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This morning Jackie drove me to New Milton for a visit to the bank, and back to Milford on Sea where we voted in the general election.
Three days of strong winds had wrought their usual havoc on the garden. After lunch we tied up and dead-headed roses; gathered broken branches and taller plants; and generally tidied up. The big beast has also returned, so Jackie blocked up the newest hole under the fence. All this came to a halt when heavy rain drove us inside.
I then worked on representing the tour of the Portsmouth Historic Dockyard that was our last family adventure before Sam, Holly, Malachi, and Orlaith set off for France.
On the approach to the waterfront, H.M.S. Warrior https://en.wikipedia.org/wiki/HMS_Warrior_(1860) comes into view. This vessel is a mere youngster compared with our main target of the afternoon.
We were advised that we would have insufficient time to view the two main attractions. Despite the figurehead of Lord Nelson from H.M.S. Trafalgar (1841) watching over
H.M.S. Victory, the latter vessel was the one we decided to forego.
We did, however, marvel at what we could see without going on board. Orlaith, sporting her new red plaster cast, perches on Sam’s shoulders, while Malachi, Holly, and Jackie stand beside them.
On 19th July 1545, 465 crew members from a complement of 500 drowned in The Solent. They were on board the Mary Rose which, after 34 years of active service, and just having fought off the French invasion fleet, sank with frightening rapidity and with no apparent cause. After years of searching, the wreck was discovered in 1971 and finally raised in 1982. Not until 2016 was the careful preservation work completed.
The museum we visited, by keeping the lighting low, discouraging flash photography, and with carefully controlled air conditioning, provides us with a wonderful experience of what life was like on board. One of the attendants told me that, on the upper levels, at that very moment engineers were working to revive the air conditioning that had developed a fault. I imagine the little modern gadgets visible in some of the cabinets must be monitors of some kind.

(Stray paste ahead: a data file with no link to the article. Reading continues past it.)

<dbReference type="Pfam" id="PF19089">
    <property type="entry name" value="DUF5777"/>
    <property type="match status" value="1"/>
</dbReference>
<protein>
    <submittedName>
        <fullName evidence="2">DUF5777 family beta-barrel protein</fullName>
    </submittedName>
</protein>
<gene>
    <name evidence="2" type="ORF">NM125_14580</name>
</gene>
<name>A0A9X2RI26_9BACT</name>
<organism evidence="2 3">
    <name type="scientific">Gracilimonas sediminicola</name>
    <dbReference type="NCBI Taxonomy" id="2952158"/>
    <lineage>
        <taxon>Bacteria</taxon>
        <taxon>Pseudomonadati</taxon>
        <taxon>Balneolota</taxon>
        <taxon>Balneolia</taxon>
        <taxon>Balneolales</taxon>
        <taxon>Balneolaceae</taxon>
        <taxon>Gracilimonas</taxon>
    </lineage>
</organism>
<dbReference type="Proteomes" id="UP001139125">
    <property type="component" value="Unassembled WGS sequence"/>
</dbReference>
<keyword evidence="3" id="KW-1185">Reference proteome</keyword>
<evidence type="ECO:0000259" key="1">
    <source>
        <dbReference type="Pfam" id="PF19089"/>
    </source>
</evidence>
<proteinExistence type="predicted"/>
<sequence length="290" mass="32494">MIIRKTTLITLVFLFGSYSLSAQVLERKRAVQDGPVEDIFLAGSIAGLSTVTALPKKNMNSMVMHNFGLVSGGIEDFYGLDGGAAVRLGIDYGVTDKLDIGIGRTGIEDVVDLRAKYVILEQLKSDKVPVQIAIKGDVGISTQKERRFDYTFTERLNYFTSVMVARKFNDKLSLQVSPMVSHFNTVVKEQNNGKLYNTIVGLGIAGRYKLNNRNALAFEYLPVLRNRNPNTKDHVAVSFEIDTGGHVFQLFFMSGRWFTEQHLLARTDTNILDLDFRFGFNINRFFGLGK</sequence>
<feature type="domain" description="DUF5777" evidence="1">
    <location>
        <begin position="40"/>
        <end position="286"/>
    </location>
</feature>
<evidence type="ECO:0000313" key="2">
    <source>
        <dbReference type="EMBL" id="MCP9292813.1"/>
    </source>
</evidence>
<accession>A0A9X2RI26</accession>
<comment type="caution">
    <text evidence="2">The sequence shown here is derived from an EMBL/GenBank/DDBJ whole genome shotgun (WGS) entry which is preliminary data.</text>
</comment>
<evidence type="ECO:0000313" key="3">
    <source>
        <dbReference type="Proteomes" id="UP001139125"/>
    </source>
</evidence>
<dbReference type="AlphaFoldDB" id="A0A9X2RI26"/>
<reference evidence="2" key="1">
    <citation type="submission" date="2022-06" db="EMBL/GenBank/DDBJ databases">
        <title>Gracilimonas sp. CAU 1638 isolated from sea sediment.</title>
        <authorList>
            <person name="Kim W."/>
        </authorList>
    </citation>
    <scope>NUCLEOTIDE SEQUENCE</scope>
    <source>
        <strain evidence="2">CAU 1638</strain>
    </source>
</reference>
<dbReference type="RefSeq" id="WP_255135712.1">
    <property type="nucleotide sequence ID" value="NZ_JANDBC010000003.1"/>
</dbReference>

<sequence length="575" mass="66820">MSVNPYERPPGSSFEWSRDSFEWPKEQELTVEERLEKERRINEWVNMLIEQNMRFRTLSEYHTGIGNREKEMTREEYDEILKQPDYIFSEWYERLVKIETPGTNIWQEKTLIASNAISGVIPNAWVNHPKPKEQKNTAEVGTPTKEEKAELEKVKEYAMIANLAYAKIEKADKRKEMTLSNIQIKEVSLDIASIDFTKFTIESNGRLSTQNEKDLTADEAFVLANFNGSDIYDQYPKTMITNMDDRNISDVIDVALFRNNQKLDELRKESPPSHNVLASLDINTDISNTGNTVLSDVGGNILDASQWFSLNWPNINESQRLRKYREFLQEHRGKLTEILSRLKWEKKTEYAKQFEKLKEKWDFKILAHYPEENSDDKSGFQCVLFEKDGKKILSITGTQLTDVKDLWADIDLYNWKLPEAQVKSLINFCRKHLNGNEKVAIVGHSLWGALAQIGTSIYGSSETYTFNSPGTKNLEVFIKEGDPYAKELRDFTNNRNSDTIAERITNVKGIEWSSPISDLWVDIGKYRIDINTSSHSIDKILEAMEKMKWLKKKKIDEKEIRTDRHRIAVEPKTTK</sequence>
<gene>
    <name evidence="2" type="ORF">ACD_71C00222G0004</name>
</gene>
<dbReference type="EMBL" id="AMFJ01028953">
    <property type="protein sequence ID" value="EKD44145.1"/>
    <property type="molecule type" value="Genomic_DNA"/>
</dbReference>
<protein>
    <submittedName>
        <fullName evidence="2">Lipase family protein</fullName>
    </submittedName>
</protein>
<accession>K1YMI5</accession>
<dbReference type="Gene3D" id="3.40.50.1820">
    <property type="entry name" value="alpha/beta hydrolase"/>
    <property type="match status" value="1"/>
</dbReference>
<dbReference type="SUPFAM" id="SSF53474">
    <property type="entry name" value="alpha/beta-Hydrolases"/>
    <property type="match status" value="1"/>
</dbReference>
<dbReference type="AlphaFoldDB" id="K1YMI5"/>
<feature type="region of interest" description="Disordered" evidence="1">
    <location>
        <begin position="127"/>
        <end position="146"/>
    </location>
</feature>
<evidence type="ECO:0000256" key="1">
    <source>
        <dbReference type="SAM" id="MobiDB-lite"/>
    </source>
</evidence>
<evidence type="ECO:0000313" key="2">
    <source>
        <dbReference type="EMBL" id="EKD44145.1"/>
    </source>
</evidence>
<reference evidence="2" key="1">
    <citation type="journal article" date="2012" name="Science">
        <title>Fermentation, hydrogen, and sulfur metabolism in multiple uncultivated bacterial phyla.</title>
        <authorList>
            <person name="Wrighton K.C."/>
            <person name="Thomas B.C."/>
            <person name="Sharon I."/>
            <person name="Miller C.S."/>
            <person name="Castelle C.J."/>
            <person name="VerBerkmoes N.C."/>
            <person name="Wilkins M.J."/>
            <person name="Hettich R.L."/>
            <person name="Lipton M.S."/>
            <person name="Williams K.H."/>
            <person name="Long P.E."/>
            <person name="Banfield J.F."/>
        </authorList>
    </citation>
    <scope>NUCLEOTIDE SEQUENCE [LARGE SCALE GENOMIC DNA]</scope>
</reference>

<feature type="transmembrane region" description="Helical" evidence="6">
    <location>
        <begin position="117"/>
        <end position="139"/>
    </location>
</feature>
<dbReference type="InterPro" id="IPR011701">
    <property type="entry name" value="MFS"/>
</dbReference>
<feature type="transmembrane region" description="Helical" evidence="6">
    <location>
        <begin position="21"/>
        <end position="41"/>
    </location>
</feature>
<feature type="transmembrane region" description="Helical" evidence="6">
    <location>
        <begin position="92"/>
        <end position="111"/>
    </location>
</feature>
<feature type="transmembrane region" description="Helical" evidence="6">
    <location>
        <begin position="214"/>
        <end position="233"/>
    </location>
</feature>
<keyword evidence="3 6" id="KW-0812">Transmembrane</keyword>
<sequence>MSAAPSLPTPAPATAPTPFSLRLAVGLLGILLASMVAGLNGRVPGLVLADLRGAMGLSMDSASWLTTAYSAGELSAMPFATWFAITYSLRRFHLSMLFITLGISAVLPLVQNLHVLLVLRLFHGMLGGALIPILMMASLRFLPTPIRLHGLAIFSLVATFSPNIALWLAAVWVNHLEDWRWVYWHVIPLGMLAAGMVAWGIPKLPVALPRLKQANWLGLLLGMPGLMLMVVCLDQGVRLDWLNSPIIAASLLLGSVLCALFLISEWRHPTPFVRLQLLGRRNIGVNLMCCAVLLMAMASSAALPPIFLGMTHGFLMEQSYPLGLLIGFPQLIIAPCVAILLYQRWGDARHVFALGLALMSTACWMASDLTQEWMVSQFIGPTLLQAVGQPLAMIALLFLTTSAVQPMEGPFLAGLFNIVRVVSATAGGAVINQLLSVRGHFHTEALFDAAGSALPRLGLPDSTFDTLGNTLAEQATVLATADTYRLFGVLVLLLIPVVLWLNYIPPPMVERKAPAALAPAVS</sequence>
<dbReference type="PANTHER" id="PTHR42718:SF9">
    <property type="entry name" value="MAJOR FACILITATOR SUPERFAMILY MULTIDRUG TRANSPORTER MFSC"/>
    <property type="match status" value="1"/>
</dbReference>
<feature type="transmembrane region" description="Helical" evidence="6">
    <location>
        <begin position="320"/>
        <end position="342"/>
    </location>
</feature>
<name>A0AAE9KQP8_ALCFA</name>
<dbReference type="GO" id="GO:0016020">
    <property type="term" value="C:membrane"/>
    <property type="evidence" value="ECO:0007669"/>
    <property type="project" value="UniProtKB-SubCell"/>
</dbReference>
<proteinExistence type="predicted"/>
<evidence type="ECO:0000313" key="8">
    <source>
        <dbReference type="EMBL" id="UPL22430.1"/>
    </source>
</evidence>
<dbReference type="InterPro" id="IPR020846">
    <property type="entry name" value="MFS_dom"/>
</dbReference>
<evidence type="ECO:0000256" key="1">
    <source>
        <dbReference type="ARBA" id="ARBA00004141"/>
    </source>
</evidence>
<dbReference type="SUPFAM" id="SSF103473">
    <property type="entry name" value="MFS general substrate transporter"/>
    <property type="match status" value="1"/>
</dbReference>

Suspended on the upper level hangs a model of the ship with an invitation to visitors to draw it. Almost everything else has been brought to the surface from the silt of The Solent.
What has been revealed of the original vessel is essentially a cross-section preserved by the mud and silt as it lay on its side. There are nine viewing galleries from which visitors may gaze upon skeletal decks first assembled almost 500 years ago. The first of these deck pictures shows scenes of sailors screened on the boards; in the background of the last are visitors looking down from various other levels.
We are greeted at the entrance by a very lifelike waxwork of the monarch himself.
The first exhibit is a wooden emblem of a Tudor rose, still decipherable after half a millennium beneath the sea.
A number of cannons and cannon balls are displayed as if piercing the decks to fire on the enemy.
A number of cabinets are dedicated to the barber surgeon, that essential crew member. We see his cabin furnishings,
and various items of equipment.
Bricks and a galvanised bath lie in a heap.
The skeleton of a dog and a backgammon board give a good touch of ordinary life.
Another waxwork is of an archer
remains of whose outfit lie in one cabinet,
and whose bows
and arrows appear in others.
This sturdy-looking gentleman trying out his pulling power blanched a bit when I asked him to repeat the effort for the camera. His arms were aching from his first two attempts.
Other weapons are the pikes and bills used to repel boarders.
A brick fireplace
was essential for the cook whose barrels, jugs, dishes, and other utensils were near at hand.
Many items of rigging were recovered,
as was the crow’s nest.
This is unlikely to be our only visit.
This evening, back in the 21st century, Jackie and I finished off the last of the Chinese takeaway meal.